For participants working on agricultural technology initiatives involving blockchain and IoT as well as drones, greenhouses, and multispectral imaging (MSI), SPJIMR Centre for Innovation in Sustainable Development (CISD) organised a trip to Vadgaon village near Nasik. The purpose of the tour was to give our participants a chance to learn firsthand about the issues facing the farming community and how innovative agricultural technology is addressing them.
Farmers who received Maharashtra Government Awards discussed their perspectives on new and upcoming agri-technology as well as their personal experiences and opinions about scientific farming techniques used to produce exotic vegetables and how the government is supporting them. Several agri-technology experts and extension workers who work directly with farmers assisted our participants to connect the dots.
Following are the key takeaways from the visit:
- The small average size of landholdings and low disposable incomes in India prevent direct replication of innovations from western nations.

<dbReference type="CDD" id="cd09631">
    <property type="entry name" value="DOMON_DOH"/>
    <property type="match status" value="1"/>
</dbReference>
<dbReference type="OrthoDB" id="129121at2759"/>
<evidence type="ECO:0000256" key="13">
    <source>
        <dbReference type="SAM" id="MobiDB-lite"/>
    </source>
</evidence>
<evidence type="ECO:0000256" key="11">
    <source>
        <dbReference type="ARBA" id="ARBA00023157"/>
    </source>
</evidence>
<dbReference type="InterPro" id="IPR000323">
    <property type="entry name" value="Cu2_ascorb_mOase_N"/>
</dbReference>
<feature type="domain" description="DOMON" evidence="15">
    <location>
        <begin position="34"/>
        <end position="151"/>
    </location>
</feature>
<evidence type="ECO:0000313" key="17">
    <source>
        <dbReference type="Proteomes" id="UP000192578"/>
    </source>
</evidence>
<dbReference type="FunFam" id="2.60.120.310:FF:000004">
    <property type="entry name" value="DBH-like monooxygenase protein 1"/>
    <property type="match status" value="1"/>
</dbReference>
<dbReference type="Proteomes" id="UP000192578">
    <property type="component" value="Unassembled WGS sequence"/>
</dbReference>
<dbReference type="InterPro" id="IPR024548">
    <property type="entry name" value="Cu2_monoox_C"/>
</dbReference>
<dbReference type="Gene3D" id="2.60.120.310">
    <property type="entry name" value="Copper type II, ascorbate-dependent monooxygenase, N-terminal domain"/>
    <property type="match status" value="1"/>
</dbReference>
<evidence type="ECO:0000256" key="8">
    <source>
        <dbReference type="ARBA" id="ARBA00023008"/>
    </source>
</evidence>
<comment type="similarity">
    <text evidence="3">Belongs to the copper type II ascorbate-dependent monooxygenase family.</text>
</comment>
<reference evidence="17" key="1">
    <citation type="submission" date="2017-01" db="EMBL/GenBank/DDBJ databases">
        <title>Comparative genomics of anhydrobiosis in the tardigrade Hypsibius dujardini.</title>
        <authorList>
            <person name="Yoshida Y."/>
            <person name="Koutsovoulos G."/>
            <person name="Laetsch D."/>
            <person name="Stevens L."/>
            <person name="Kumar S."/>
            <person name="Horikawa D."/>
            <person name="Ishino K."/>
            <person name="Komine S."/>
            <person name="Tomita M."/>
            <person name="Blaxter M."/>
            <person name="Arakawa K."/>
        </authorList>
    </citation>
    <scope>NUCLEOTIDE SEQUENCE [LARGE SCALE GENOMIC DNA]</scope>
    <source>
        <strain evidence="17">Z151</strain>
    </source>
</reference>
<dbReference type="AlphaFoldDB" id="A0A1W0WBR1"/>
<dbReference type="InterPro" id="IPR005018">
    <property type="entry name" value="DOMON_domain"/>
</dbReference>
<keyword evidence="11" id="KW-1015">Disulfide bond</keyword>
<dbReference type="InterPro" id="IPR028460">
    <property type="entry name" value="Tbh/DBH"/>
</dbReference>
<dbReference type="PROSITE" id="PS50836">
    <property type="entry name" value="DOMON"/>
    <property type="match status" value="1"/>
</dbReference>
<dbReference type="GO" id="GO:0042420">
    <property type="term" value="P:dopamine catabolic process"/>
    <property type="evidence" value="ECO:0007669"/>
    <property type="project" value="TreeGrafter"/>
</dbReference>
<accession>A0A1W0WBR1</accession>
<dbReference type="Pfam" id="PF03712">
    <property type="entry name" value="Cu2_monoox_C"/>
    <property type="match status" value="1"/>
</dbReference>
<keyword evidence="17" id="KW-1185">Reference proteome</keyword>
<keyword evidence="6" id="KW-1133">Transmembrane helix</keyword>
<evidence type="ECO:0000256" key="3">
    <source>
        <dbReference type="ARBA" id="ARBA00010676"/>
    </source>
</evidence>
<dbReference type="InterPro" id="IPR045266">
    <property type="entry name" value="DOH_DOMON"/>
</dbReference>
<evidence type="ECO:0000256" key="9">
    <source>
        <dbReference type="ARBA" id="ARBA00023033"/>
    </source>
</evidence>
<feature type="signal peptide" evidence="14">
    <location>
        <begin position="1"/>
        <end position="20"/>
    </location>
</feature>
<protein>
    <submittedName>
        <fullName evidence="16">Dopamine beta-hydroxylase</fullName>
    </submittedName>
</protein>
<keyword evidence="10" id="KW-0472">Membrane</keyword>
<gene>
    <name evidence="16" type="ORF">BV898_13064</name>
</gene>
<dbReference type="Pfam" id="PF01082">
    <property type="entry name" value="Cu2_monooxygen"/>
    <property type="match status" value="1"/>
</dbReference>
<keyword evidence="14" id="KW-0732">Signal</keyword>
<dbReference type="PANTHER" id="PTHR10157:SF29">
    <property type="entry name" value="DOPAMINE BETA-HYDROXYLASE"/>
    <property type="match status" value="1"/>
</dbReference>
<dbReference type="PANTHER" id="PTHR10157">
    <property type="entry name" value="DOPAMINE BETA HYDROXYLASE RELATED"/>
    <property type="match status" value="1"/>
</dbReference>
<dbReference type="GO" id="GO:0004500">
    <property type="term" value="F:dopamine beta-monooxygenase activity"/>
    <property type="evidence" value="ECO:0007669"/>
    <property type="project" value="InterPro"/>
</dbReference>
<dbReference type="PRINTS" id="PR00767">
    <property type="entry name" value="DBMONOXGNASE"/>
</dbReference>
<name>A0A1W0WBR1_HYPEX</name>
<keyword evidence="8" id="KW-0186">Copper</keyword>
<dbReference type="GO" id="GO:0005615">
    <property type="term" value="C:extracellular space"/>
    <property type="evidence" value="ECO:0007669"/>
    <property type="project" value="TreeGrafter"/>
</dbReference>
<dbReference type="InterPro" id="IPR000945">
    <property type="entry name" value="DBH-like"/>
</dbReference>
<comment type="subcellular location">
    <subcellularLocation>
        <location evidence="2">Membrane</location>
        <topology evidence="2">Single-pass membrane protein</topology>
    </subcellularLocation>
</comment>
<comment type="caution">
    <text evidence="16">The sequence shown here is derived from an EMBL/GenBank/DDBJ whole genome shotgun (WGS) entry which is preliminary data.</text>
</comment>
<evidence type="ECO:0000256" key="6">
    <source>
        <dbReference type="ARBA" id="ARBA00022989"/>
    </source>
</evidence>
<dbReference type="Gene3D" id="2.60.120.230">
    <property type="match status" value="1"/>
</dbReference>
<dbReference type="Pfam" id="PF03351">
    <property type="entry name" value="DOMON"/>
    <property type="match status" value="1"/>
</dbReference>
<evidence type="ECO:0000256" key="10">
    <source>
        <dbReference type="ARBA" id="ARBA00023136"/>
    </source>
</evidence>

- Despite their lack of formal education, farmers are more open to adopting technological innovations, given that they will add value. For example, they are eager to invest significantly in greenhouses and drip irrigation systems as these have proven effective. It seems reasonable to assume that once they are convinced about the benefits of new technologies like drones or MSI, they are most likely to invest in and use them in future.
- ‘Trust’ plays a very important role in decision-making. If any trusted entity such as a regarded organisation or known influential farmer is promoting new technology, farmers are more likely to use it.
- As farmers have become more tech-savvy, they prefer using mobile phones over desktops or laptops; therefore, mobile-based farming solutions have high potential.
- Steady cash flows are very important for farmers, and they welcome diversification in growing cash crops. This drives the farmer, who already has a small farm, to produce multiple crops, further reducing and fragmenting the land available for each crop.
- Directly promoting expensive technology like drones to small farmers won’t be financially viable. Instead, it ought to be promoted to large farmers, organisations or farmer producer organisations (FPOs). Then, these bigger organisations can help small farmers with leasing or rental models.